Take a deep breath with this new Utah art exhibit

‘Air’ at the Utah Museum of Fine Arts wants to pull your head out of the clouds.

When Whitney Tassie moved to Salt Lake City 10 years ago, she became acutely aware of air pollution's impact on life in the Mountain West. “I had never experienced that sort of, like, daily routine of checking the air levels, or wondering if my kids were going to be able to play outside at recess or not,” says Tassie, who came to Salt Lake to be curator of modern and contemporary art at the Utah Museum of Fine Arts. The experience made her think about how she might process it through a special exhibition.


On July 16, visitors to UMFA will ponder their own relationship to the elemental in the resulting exhibition, “Air,” which explores different facets of air from environmental, social justice and cultural perspectives. On view through Dec. 11, Tassie features work by 16 artists, poets, engineers and designers from around the world. Many names are familiar — Ai Weiwei, for example — but all are artists who are able see air both as material muse and as inspiration for discourse about Earth’s most pressing challenges. 

Take, for instance, Rotterdam-based Studio Roosegaarde, a “social design” lab founded by Dutch artist and innovator Daan Roosegaarde. Working with a team of designers and engineers, Roosegaarde created The SMOG FREE TOWER, the world's first outdoor air purifier, which compresses smog particulates into jewelry. The resulting bling, now part of UMFA’s permanent collection, can be found in renowned institutions across the globe, including the Stedelijk Museum in Amsterdam, National Museum Zurich and The Biosphere Environment Museum in Montreal. 

Smog Free Ring, 2017, collected smog particles, transparent cube, stainless steel and other media.
Courtesy of Daan Roosegaarde and Studio Roosegaarde

“Clean air is the true beauty.”

For Roosegaarde, SMOG FREE’s accomplishment — turning pollution into useful products through inventive upcycling — is designed to highlight the seemingly limitless potential of sustainability. It’s summed up in his comment about the exhibit: “Clean air is the true beauty.”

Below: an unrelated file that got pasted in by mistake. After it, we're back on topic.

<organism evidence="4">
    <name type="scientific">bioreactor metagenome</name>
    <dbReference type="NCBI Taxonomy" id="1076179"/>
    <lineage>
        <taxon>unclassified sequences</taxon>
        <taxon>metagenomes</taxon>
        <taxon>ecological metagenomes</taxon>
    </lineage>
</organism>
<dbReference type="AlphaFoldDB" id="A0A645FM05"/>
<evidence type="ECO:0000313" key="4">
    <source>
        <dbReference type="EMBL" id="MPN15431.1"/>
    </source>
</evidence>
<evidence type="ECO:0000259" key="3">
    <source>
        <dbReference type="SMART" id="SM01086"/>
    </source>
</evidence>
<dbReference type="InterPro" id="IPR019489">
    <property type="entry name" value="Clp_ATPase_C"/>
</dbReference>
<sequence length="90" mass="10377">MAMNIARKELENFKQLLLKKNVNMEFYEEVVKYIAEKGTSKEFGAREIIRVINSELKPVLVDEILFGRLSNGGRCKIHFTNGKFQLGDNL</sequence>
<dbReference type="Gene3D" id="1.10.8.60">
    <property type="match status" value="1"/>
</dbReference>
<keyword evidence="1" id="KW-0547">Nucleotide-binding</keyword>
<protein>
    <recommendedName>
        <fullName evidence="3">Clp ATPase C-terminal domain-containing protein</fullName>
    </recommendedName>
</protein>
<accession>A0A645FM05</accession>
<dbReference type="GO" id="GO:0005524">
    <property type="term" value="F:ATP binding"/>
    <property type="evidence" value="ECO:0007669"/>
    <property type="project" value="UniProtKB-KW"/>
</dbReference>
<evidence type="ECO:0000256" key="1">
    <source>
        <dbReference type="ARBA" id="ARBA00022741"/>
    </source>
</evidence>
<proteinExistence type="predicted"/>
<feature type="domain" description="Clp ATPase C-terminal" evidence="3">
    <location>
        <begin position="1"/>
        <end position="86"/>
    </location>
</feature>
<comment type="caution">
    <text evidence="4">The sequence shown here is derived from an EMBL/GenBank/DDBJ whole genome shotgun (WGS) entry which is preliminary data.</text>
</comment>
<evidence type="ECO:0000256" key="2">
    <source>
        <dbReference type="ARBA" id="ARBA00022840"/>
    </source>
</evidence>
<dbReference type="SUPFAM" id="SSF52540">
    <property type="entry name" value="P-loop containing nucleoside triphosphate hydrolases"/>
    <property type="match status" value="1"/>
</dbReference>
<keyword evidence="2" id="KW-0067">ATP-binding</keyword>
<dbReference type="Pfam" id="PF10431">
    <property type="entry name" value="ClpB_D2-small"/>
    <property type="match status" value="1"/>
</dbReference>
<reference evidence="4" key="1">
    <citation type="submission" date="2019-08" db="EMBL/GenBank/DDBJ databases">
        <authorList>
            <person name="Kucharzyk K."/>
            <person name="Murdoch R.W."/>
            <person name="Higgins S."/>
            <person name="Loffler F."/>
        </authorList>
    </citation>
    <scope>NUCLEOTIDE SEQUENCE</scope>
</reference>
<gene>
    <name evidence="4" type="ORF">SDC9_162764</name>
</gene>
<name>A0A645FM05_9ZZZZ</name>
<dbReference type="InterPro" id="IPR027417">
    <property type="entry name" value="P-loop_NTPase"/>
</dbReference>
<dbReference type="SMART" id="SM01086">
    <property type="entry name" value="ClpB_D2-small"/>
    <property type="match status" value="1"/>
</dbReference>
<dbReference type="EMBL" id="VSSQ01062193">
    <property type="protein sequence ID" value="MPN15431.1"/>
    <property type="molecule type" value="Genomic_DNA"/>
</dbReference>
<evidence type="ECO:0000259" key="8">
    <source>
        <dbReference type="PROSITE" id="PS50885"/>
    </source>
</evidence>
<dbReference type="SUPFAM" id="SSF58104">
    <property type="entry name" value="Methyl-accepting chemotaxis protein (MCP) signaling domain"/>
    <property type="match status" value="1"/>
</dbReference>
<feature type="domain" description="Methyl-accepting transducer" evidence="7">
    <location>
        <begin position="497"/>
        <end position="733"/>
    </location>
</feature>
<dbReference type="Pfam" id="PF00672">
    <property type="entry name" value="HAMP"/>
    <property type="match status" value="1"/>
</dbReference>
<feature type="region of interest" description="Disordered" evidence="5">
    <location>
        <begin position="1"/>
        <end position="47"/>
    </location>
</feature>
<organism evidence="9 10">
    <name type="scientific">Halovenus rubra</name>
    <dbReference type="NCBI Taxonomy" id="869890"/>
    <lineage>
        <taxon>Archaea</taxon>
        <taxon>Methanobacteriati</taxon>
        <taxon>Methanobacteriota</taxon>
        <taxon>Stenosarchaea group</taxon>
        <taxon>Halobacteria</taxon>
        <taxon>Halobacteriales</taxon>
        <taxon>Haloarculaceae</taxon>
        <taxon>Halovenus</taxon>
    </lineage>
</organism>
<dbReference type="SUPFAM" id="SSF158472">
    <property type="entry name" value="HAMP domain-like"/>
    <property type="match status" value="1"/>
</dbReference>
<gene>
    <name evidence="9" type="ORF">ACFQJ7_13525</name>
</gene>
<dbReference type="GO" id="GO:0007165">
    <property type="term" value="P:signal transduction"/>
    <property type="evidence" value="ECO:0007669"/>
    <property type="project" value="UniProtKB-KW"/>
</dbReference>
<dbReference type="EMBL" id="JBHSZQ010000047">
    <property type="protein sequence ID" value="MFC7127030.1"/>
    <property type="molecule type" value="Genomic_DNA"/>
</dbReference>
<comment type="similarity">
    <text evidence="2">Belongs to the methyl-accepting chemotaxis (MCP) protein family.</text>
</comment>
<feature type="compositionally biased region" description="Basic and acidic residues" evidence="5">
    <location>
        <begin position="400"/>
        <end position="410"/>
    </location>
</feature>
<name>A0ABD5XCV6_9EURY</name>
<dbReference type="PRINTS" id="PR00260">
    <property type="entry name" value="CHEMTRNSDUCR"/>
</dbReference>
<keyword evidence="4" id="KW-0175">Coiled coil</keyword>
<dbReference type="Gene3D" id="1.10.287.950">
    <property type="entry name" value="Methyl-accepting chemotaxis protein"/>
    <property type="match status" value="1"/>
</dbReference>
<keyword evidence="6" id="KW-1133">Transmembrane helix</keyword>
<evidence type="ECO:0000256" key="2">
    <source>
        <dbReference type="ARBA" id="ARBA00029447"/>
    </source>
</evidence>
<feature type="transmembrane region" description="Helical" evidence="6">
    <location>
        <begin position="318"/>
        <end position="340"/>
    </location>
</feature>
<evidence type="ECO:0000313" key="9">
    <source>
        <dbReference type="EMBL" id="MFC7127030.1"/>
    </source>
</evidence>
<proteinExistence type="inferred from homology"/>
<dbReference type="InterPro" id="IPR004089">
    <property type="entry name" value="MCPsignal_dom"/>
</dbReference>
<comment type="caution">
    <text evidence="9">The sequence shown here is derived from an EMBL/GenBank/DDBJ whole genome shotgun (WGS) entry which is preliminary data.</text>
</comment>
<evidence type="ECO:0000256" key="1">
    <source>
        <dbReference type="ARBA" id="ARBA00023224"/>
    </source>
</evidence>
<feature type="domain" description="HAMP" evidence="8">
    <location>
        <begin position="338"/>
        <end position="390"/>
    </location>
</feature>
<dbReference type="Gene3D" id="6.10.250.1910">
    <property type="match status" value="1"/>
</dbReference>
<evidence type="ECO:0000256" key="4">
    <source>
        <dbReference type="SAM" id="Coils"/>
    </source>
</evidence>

Other jewelry — including a pair of unique hand-carved wood-and-beaded earrings — was created by Alaska Native (Tlingit and Unangax̂) and multimedia artist Nicholas Galanin. “They’re rape whistles, which are activated by forced breath,” says Tassie, adding that Galinin’s work makes use of Native decorative arts to comment on the silence surrounding the epidemic of violence against Indigenous women and girls.

Navajo Nation member and multimedia artist Anna Tsouhlarakis interprets air through her community’s experience of environmental racism. Her installation, Breath of Wind, is a three-minute, 16-second video highlighting the deadly effects of the 1979 Church Rock, New Mexico, uranium disaster. The largest radioactive spill in United States history, it poisoned the water, soil and air of the Navajo Nation, site of more than 700 of the uranium mines that produced the raw material that fueled the Cold War’s nuclear arms race. (Many mine workers reported that they never received protective gear or information about the health risks associated with breathing the deadly ore.)

“I started thinking about how that uranium is still part of the landscape now,” says Tsouhlarakis, an assistant professor of art and art history at the University of Colorado Boulder. The title of her video, she says, comes from Navajo stories about the “Big Wind,” and museum-goers will hear her grandmother tell stories in Navajo about what’s carried on its currents. Many women in her family have developed cancer over the years, something she attributes to the abandoned mines: “Decades later, every time the wind blows, it brings up those particles.”

Ai Weiwei’s ‘The Way Follows Nature,’ (2021).
Courtesy of The Phyllis Cannon Wattis Endowment Fund


Our fear of the unseeable in the form of the coronavirus is also acknowledged in the exhibit. Tassie says that when the pandemic hit, she looked around and realized how rapidly notions of air and breath were changing. This led her to procure a set of 10 limited-edition masks designed by legendary Chinese artist Ai Weiwei. The masks incorporate Taoist principles and represent flora and fauna, honoring Hawaiian culture and warning of the threat the islands face from climate change.

“We were all masking and afraid of air, afraid of sharing breath,” she says.